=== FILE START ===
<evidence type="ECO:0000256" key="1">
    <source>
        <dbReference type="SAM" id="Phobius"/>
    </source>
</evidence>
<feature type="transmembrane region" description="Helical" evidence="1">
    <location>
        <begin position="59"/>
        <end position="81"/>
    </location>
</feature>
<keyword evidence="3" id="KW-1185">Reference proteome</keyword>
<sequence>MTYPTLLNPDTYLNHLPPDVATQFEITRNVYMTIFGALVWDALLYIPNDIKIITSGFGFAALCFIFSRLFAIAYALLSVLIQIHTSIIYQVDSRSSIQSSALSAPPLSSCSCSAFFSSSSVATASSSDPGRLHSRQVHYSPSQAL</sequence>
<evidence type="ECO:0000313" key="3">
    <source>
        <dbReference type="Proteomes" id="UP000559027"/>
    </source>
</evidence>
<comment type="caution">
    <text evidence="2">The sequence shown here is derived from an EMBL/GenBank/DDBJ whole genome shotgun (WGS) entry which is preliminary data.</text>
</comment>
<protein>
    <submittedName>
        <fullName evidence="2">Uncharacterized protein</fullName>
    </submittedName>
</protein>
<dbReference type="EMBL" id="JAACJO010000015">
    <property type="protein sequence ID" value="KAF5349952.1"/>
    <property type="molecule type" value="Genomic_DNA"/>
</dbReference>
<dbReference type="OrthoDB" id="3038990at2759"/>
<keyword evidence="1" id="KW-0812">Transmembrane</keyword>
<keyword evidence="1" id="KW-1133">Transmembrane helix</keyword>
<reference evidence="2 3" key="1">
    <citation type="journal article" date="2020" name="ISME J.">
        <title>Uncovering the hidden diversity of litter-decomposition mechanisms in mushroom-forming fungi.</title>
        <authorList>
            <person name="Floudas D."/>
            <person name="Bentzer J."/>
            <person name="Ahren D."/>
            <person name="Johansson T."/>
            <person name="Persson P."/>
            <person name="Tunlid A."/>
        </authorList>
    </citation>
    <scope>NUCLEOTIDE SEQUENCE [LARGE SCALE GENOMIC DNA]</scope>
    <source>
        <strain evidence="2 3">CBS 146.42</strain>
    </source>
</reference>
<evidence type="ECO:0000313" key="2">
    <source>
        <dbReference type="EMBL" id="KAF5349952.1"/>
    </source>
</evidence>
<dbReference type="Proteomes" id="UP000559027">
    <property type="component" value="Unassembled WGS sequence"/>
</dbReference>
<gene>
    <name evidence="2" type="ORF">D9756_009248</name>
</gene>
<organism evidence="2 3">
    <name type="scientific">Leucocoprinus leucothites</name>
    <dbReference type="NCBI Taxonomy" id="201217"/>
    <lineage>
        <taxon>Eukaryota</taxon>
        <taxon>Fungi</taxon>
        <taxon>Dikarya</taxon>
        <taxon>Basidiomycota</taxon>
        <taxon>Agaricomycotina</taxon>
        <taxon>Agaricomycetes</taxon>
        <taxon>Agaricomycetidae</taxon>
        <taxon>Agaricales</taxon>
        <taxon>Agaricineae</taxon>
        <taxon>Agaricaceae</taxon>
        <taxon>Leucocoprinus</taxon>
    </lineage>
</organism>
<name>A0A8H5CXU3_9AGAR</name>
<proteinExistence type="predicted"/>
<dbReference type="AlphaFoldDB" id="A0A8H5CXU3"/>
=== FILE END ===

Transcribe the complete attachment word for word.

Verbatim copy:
<evidence type="ECO:0000256" key="1">
    <source>
        <dbReference type="SAM" id="Phobius"/>
    </source>
</evidence>
<feature type="transmembrane region" description="Helical" evidence="1">
    <location>
        <begin position="59"/>
        <end position="81"/>
    </location>
</feature>
<keyword evidence="3" id="KW-1185">Reference proteome</keyword>
<sequence>MTYPTLLNPDTYLNHLPPDVATQFEITRNVYMTIFGALVWDALLYIPNDIKIITSGFGFAALCFIFSRLFAIAYALLSVLIQIHTSIIYQVDSRSSIQSSALSAPPLSSCSCSAFFSSSSVATASSSDPGRLHSRQVHYSPSQAL</sequence>
<evidence type="ECO:0000313" key="3">
    <source>
        <dbReference type="Proteomes" id="UP000559027"/>
    </source>
</evidence>
<comment type="caution">
    <text evidence="2">The sequence shown here is derived from an EMBL/GenBank/DDBJ whole genome shotgun (WGS) entry which is preliminary data.</text>
</comment>
<protein>
    <submittedName>
        <fullName evidence="2">Uncharacterized protein</fullName>
    </submittedName>
</protein>
<dbReference type="EMBL" id="JAACJO010000015">
    <property type="protein sequence ID" value="KAF5349952.1"/>
    <property type="molecule type" value="Genomic_DNA"/>
</dbReference>
<dbReference type="OrthoDB" id="3038990at2759"/>
<keyword evidence="1" id="KW-0812">Transmembrane</keyword>
<keyword evidence="1" id="KW-1133">Transmembrane helix</keyword>
<reference evidence="2 3" key="1">
    <citation type="journal article" date="2020" name="ISME J.">
        <title>Uncovering the hidden diversity of litter-decomposition mechanisms in mushroom-forming fungi.</title>
        <authorList>
            <person name="Floudas D."/>
            <person name="Bentzer J."/>
            <person name="Ahren D."/>
            <person name="Johansson T."/>
            <person name="Persson P."/>
            <person name="Tunlid A."/>
        </authorList>
    </citation>
    <scope>NUCLEOTIDE SEQUENCE [LARGE SCALE GENOMIC DNA]</scope>
    <source>
        <strain evidence="2 3">CBS 146.42</strain>
    </source>
</reference>
<evidence type="ECO:0000313" key="2">
    <source>
        <dbReference type="EMBL" id="KAF5349952.1"/>
    </source>
</evidence>
<dbReference type="Proteomes" id="UP000559027">
    <property type="component" value="Unassembled WGS sequence"/>
</dbReference>
<gene>
    <name evidence="2" type="ORF">D9756_009248</name>
</gene>
<organism evidence="2 3">
    <name type="scientific">Leucocoprinus leucothites</name>
    <dbReference type="NCBI Taxonomy" id="201217"/>
    <lineage>
        <taxon>Eukaryota</taxon>
        <taxon>Fungi</taxon>
        <taxon>Dikarya</taxon>
        <taxon>Basidiomycota</taxon>
        <taxon>Agaricomycotina</taxon>
        <taxon>Agaricomycetes</taxon>
        <taxon>Agaricomycetidae</taxon>
        <taxon>Agaricales</taxon>
        <taxon>Agaricineae</taxon>
        <taxon>Agaricaceae</taxon>
        <taxon>Leucocoprinus</taxon>
    </lineage>
</organism>
<name>A0A8H5CXU3_9AGAR</name>
<proteinExistence type="predicted"/>
<dbReference type="AlphaFoldDB" id="A0A8H5CXU3"/>